Tesla Motors CEO Elon Musk’s tweet about taking the company private until it “enters a phase of slower, more predictable growth” has the investment world buzzing. And rightly so, because a leveraged buyout of this size (approximately $50 to $60 billion) will be the largest of its kind ever, topping the $45 Energy Future Holdings Corporation deal of 2007 by nearly $15 billion.
Taking Tesla private is not a new idea for Musk. In an interview with the Rolling Stone magazine in November 2017, he said “I wish we could be private with Tesla” in reference to the company being less efficient since it had to answer to public shareholders.
The crux of the idea is that Musk feels tethered by quarterly earnings obligations that aren’t aligned with his own long-term goals for the company.
So who’s going to help Musk facilitate a buyout of this size? There’s already speculation around the Public Investment Fund from Saudi Arabia and a possible buyout by SoftBank as a technology investment. But nobody’s talking about the lurking elephant in the room with nearly half a trillion dollars in market cap, and which already owns a 5% stake in the company – Tencent Holdings.
While Tencent’s purchase of Tesla shares in March 2017 was meant to give it more of a presence in the U.S. auto market, there are several reasons why having Tesla under its umbrella just makes so much sense for Tesla, Tencent and China.
First of all, the current stake will give them a voice on the vote to take Tesla private. Based on how its shareholders are aligned on the buyout, it could end up being the clinching vote.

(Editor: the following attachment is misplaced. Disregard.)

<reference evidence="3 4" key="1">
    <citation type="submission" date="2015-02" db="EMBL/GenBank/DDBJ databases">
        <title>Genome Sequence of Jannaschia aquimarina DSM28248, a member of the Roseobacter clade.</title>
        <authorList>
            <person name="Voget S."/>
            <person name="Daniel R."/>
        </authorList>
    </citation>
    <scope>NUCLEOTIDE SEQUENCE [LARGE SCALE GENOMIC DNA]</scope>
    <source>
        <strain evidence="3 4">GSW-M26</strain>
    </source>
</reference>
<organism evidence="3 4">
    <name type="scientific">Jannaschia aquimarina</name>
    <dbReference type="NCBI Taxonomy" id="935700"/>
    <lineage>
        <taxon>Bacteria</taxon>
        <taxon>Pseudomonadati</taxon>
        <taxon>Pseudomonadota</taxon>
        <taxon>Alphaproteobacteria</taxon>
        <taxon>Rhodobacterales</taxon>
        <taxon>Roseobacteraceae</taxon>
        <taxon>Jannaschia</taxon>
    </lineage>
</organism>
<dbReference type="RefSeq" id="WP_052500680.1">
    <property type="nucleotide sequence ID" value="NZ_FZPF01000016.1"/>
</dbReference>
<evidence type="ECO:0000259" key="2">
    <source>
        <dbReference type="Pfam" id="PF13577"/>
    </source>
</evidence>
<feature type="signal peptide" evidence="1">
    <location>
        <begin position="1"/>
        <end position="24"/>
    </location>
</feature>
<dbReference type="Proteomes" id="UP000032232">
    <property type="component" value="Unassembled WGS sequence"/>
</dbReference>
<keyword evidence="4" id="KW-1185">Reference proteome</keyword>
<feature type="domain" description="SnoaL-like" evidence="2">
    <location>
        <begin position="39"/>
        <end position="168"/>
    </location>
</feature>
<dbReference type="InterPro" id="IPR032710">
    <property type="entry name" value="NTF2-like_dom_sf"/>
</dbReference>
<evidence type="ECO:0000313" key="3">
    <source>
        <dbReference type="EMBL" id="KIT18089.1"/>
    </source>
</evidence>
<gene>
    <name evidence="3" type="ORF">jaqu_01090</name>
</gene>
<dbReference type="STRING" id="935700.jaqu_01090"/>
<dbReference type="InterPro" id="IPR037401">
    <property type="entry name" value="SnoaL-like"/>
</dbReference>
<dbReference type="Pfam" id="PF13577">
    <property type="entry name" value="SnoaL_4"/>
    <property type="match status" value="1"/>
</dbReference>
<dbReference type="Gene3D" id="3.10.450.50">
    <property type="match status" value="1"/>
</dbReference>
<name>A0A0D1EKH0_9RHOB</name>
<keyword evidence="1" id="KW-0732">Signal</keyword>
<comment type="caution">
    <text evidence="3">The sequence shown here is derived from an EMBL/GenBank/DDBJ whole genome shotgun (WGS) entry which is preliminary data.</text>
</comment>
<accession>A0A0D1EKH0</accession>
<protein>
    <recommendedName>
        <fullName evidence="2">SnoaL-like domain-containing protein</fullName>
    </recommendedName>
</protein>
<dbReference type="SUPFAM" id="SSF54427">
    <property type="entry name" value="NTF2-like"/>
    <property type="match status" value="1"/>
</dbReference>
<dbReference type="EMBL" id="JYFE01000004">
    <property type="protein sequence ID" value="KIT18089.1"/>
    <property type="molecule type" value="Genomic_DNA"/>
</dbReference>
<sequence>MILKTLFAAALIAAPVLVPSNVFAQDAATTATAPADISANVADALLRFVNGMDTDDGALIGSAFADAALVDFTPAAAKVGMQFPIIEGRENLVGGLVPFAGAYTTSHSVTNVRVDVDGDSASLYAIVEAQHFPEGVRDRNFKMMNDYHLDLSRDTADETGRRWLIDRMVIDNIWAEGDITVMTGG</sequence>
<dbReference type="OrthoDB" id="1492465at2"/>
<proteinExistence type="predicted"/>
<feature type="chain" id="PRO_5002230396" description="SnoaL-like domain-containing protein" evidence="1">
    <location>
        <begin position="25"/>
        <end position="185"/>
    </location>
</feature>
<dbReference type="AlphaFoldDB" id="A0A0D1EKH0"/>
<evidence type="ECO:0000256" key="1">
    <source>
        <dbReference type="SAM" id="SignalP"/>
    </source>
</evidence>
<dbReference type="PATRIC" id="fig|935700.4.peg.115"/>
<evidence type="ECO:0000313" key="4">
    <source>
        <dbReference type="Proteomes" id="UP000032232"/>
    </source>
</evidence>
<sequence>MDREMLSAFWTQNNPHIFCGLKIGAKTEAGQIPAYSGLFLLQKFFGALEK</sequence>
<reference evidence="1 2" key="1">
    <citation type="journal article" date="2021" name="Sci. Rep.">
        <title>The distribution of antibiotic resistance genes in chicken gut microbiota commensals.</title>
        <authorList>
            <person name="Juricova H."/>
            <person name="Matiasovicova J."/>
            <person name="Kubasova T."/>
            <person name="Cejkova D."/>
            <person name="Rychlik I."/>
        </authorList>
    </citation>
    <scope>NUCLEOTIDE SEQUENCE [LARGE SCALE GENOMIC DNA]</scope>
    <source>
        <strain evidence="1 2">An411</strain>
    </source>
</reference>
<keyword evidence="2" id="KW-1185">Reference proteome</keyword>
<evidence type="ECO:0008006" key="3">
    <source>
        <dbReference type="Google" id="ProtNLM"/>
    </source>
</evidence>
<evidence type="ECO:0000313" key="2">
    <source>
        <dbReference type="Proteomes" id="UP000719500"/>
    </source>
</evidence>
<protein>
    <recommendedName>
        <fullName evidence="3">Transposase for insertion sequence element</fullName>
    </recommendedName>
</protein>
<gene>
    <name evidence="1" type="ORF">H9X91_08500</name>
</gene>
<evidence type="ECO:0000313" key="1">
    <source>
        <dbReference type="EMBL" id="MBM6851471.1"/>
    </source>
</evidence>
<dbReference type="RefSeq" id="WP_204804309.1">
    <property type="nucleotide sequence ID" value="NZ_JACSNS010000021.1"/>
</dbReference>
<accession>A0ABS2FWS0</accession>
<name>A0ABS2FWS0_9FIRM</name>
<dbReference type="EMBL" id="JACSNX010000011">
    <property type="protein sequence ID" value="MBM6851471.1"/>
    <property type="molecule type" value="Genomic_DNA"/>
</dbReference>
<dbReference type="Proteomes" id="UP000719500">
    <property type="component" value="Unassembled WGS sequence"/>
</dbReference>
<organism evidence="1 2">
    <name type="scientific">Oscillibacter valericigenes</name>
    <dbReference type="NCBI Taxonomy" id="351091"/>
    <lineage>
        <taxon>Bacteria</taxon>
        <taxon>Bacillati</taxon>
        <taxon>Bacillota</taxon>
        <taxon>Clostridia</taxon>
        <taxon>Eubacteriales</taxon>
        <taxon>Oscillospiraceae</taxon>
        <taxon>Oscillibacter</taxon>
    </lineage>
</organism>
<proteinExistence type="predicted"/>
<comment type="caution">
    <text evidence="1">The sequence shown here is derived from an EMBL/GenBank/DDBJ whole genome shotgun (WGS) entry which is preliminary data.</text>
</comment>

Second, China is the world’s largest and fastest growing EV market. Tencent doesn’t have a significant presence in the local EV market there. They led a $1 billion funding round in EV maker NIO at the end of last year, but that’s a drop in the ocean compared to what owning a big chunk of Tesla would mean for them and for China. The advanced battery tech alone would be sufficient to put China firmly in the lead on the EV front.
Third, Tesla is looking to rapidly leverage its presence in China by building a $2 billion Gigafactory in Shanghai using local funding. What better time for a Chinese giant like Tencent to step in and make an offer that Musk found extremely attractive. After all, China will inevitably grow to be Tesla’s largest market over the next several years, and having Tencent handle all the dealings with Chinese authorities is only going to make things a lot easier.
Fourth, it’s an in-the-face response to Trump and the escalating trade war between the U.S. and China. If a Chinese entity were to own a huge portion of Tesla Motors but the company operated in the United States as well, then it effectively bypasses any tariff problems because the cars would be made locally both in the U.S. as well as China. It’s a win-win for Tesla.
There’s a tremendous opportunity here for any company that will help take Tesla private. Despite Musk’s line about the company eventually entering a slower growth phase, I don’t believe that will happen for several more years at least. Its biggest objective of taking EVs to the mass market has still not been achieved. The Model 3 is still not there yet. It is merely the first step into the area of low-cost electric vehicles. Other projects like the Tesla Semi, the Model Y, and future efforts are going to help the company burrow deeper into the gut of the auto industry, rending it from the inside out and eventually helping to electrify the entire transportation industry.
There will definitely come a time when Tesla needs to go public again to allow investors to cash out. But for now, Musk’s need for more independence supersedes any need for immediate profitability. He’s already said that he would turn things around, but I have an inkling that he’s not too keen on being forced to turn a profit. He’d much rather have leverage to spend money as he sees fit in order to take Tesla to where it really deserves to be.
Whoever can make that happen is only going to be the wealthier for it.
There is one wildcard that could surprise everyone. Larry Page. “You know, if I were to get hit by a bus today,” Google co-founder Larry Page once reportedly said, “I should leave all of it to Elon Musk.” – VOX